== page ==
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Old 08-18-2011, 07:08 AM
 
Location: Portland, OR
8,803 posts, read 7,591,565 times
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Why do I want to put my money into a savings account that yields .04%?
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Old 08-18-2011, 07:12 AM
 
Location: Real Texas.
12,604 posts, read 16,696,969 times
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Because stuffing it into a mattress yields 0%?

But seriously, if you want to keep money in a bank, at least keep a free checking account.
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Old 08-18-2011, 07:19 AM
 
11,999 posts, read 17,520,186 times
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Quote:
Originally Posted by VTHokieFan View Post
Why do I want to put my money into a savings account that yields .04%?
They are good for businesses and the economy at large. It makes borrowing and thus expanision easier and cheaper.

The downside is you earn squat on basic savings accounts.
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Old 08-18-2011, 07:20 AM
 
40,168 posts, read 24,404,342 times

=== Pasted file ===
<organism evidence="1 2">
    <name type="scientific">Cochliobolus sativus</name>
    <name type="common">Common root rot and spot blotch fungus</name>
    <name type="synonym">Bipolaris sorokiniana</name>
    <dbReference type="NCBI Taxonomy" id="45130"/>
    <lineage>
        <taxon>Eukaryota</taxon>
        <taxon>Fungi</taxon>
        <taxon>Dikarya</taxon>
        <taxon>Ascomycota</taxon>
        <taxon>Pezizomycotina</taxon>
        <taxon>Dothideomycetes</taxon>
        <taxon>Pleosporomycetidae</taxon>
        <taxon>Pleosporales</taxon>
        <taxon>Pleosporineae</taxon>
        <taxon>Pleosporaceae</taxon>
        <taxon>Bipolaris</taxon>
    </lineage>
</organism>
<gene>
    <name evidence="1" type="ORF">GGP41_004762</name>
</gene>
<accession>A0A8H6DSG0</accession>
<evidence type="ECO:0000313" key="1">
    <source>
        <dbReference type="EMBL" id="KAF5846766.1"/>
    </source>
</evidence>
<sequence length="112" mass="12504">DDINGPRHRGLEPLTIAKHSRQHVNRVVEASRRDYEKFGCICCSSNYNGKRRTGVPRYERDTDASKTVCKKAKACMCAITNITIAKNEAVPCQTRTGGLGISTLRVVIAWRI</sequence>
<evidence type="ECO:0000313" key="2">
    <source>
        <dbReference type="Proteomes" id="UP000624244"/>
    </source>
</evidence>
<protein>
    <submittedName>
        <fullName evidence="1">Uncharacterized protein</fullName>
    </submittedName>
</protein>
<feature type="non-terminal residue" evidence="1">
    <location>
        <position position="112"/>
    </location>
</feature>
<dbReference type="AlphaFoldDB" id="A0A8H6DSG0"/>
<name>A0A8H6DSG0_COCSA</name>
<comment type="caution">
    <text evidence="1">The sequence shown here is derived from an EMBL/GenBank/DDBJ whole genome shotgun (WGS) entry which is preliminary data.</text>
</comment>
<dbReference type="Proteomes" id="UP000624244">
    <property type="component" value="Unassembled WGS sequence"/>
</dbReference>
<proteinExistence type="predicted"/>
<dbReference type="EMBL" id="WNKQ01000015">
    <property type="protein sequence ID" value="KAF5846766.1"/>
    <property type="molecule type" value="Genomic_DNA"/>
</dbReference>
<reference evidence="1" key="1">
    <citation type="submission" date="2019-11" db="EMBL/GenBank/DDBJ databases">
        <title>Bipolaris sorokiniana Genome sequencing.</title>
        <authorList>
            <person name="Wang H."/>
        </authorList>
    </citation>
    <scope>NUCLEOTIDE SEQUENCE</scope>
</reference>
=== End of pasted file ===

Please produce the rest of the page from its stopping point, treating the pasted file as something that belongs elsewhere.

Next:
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Quote:
Originally Posted by VTHokieFan View Post
Why do I want to put my money into a savings account that yields .04%?
You don't. You want to INVEST your money elsewhere. That's why low interest rates are a good thing. Because it's an incentive to INVESTORS to put their money to work, rather than put it in the time-out box. The problem we currently have is the perception that the options to INVEST are so risky. We are actually making them more risky by trying to hedge our investments.
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Old 08-18-2011, 07:20 AM
 
Location: Vermont
10,314 posts, read 11,244,604 times
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Isn't it like a lot of other things: good for some, bad for others?

If you're a lender (which includes people wanting to put money into a savings account) low interest rates are not good. On the other hand, if you're a borrower, like someone wanting to buy a house, you want to pay as low an interest rate as possible.

Since my first interest rate on the first house I bought was 13% I feel much better about the rate I'm paying now.